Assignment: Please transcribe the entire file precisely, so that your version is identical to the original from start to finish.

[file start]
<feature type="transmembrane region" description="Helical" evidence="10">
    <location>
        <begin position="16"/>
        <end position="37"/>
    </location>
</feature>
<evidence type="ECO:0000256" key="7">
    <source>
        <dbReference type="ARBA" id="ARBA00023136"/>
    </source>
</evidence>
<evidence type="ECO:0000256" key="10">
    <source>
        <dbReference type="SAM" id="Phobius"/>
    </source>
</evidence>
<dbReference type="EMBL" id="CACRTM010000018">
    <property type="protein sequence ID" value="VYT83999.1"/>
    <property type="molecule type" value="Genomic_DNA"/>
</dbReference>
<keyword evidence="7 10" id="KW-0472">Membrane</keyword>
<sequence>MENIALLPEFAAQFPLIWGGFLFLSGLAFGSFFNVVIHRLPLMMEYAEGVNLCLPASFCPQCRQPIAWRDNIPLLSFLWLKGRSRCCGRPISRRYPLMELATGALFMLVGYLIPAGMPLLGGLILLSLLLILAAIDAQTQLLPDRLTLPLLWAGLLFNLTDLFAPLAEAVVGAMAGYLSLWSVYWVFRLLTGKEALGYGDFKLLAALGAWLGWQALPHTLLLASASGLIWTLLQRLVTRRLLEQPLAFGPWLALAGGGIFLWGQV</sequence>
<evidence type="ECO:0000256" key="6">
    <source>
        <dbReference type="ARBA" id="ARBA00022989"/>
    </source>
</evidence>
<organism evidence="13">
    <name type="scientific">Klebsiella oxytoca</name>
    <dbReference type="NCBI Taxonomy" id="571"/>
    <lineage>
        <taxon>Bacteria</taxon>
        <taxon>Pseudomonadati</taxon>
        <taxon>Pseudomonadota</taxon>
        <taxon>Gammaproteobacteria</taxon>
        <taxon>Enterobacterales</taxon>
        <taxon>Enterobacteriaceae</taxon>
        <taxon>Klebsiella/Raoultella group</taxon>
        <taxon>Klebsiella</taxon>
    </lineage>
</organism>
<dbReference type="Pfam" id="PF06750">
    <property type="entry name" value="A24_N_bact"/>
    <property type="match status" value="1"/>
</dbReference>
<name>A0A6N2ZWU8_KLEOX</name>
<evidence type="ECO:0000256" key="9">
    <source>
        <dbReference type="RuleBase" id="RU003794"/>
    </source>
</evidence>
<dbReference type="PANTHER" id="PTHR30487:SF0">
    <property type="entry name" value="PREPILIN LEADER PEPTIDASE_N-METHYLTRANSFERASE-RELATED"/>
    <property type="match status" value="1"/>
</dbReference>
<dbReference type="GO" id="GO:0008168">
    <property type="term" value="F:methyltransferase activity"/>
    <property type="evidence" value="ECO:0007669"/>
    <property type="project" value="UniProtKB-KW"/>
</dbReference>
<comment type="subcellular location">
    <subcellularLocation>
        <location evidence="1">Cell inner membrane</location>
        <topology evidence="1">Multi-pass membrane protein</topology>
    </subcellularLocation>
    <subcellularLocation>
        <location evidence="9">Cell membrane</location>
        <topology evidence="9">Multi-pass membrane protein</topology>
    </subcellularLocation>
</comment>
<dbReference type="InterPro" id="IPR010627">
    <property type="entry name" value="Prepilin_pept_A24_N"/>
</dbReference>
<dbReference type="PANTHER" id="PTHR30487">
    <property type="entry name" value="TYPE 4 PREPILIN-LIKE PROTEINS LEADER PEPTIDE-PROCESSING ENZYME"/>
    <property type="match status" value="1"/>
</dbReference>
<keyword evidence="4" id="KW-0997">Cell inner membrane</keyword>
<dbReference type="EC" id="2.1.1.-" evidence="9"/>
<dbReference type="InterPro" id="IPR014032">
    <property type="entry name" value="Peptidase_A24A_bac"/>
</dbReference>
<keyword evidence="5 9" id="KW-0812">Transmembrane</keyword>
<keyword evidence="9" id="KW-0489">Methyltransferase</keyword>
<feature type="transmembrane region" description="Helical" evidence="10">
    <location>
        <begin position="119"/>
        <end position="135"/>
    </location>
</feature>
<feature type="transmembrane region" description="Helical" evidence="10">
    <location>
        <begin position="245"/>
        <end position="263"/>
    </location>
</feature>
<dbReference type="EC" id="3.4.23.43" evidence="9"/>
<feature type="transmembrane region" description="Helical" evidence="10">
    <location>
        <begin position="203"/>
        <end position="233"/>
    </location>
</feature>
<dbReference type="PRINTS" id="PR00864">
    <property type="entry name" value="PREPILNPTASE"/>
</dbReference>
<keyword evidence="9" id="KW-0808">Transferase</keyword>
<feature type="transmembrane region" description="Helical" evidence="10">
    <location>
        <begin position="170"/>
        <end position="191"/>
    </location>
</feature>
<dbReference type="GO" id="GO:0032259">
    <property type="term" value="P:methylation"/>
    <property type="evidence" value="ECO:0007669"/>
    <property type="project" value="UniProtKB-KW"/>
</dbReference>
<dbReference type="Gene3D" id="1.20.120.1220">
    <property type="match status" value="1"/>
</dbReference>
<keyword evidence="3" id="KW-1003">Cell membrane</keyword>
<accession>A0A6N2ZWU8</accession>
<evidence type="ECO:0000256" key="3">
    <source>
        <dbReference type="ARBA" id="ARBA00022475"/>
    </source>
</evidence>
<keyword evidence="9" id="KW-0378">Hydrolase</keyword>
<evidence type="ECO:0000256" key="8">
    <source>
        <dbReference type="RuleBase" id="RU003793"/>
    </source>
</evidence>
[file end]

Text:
<feature type="transmembrane region" description="Helical" evidence="10">
    <location>
        <begin position="16"/>
        <end position="37"/>
    </location>
</feature>
<evidence type="ECO:0000256" key="7">
    <source>
        <dbReference type="ARBA" id="ARBA00023136"/>
    </source>
</evidence>
<evidence type="ECO:0000256" key="10">
    <source>
        <dbReference type="SAM" id="Phobius"/>
    </source>
</evidence>
<dbReference type="EMBL" id="CACRTM010000018">
    <property type="protein sequence ID" value="VYT83999.1"/>
    <property type="molecule type" value="Genomic_DNA"/>
</dbReference>
<keyword evidence="7 10" id="KW-0472">Membrane</keyword>
<sequence>MENIALLPEFAAQFPLIWGGFLFLSGLAFGSFFNVVIHRLPLMMEYAEGVNLCLPASFCPQCRQPIAWRDNIPLLSFLWLKGRSRCCGRPISRRYPLMELATGALFMLVGYLIPAGMPLLGGLILLSLLLILAAIDAQTQLLPDRLTLPLLWAGLLFNLTDLFAPLAEAVVGAMAGYLSLWSVYWVFRLLTGKEALGYGDFKLLAALGAWLGWQALPHTLLLASASGLIWTLLQRLVTRRLLEQPLAFGPWLALAGGGIFLWGQV</sequence>
<evidence type="ECO:0000256" key="6">
    <source>
        <dbReference type="ARBA" id="ARBA00022989"/>
    </source>
</evidence>
<organism evidence="13">
    <name type="scientific">Klebsiella oxytoca</name>
    <dbReference type="NCBI Taxonomy" id="571"/>
    <lineage>
        <taxon>Bacteria</taxon>
        <taxon>Pseudomonadati</taxon>
        <taxon>Pseudomonadota</taxon>
        <taxon>Gammaproteobacteria</taxon>
        <taxon>Enterobacterales</taxon>
        <taxon>Enterobacteriaceae</taxon>
        <taxon>Klebsiella/Raoultella group</taxon>
        <taxon>Klebsiella</taxon>
    </lineage>
</organism>
<dbReference type="Pfam" id="PF06750">
    <property type="entry name" value="A24_N_bact"/>
    <property type="match status" value="1"/>
</dbReference>
<name>A0A6N2ZWU8_KLEOX</name>
<evidence type="ECO:0000256" key="9">
    <source>
        <dbReference type="RuleBase" id="RU003794"/>
    </source>
</evidence>
<dbReference type="PANTHER" id="PTHR30487:SF0">
    <property type="entry name" value="PREPILIN LEADER PEPTIDASE_N-METHYLTRANSFERASE-RELATED"/>
    <property type="match status" value="1"/>
</dbReference>
<dbReference type="GO" id="GO:0008168">
    <property type="term" value="F:methyltransferase activity"/>
    <property type="evidence" value="ECO:0007669"/>
    <property type="project" value="UniProtKB-KW"/>
</dbReference>
<comment type="subcellular location">
    <subcellularLocation>
        <location evidence="1">Cell inner membrane</location>
        <topology evidence="1">Multi-pass membrane protein</topology>
    </subcellularLocation>
    <subcellularLocation>
        <location evidence="9">Cell membrane</location>
        <topology evidence="9">Multi-pass membrane protein</topology>
    </subcellularLocation>
</comment>
<dbReference type="InterPro" id="IPR010627">
    <property type="entry name" value="Prepilin_pept_A24_N"/>
</dbReference>
<dbReference type="PANTHER" id="PTHR30487">
    <property type="entry name" value="TYPE 4 PREPILIN-LIKE PROTEINS LEADER PEPTIDE-PROCESSING ENZYME"/>
    <property type="match status" value="1"/>
</dbReference>
<keyword evidence="4" id="KW-0997">Cell inner membrane</keyword>
<dbReference type="EC" id="2.1.1.-" evidence="9"/>
<dbReference type="InterPro" id="IPR014032">
    <property type="entry name" value="Peptidase_A24A_bac"/>
</dbReference>
<keyword evidence="5 9" id="KW-0812">Transmembrane</keyword>
<keyword evidence="9" id="KW-0489">Methyltransferase</keyword>
<feature type="transmembrane region" description="Helical" evidence="10">
    <location>
        <begin position="119"/>
        <end position="135"/>
    </location>
</feature>
<feature type="transmembrane region" description="Helical" evidence="10">
    <location>
        <begin position="245"/>
        <end position="263"/>
    </location>
</feature>
<dbReference type="EC" id="3.4.23.43" evidence="9"/>
<feature type="transmembrane region" description="Helical" evidence="10">
    <location>
        <begin position="203"/>
        <end position="233"/>
    </location>
</feature>
<dbReference type="PRINTS" id="PR00864">
    <property type="entry name" value="PREPILNPTASE"/>
</dbReference>
<keyword evidence="9" id="KW-0808">Transferase</keyword>
<feature type="transmembrane region" description="Helical" evidence="10">
    <location>
        <begin position="170"/>
        <end position="191"/>
    </location>
</feature>
<dbReference type="GO" id="GO:0032259">
    <property type="term" value="P:methylation"/>
    <property type="evidence" value="ECO:0007669"/>
    <property type="project" value="UniProtKB-KW"/>
</dbReference>
<dbReference type="Gene3D" id="1.20.120.1220">
    <property type="match status" value="1"/>
</dbReference>
<keyword evidence="3" id="KW-1003">Cell membrane</keyword>
<accession>A0A6N2ZWU8</accession>
<evidence type="ECO:0000256" key="3">
    <source>
        <dbReference type="ARBA" id="ARBA00022475"/>
    </source>
</evidence>
<keyword evidence="9" id="KW-0378">Hydrolase</keyword>
<evidence type="ECO:0000256" key="8">
    <source>
        <dbReference type="RuleBase" id="RU003793"/>
    </source>
</evidence>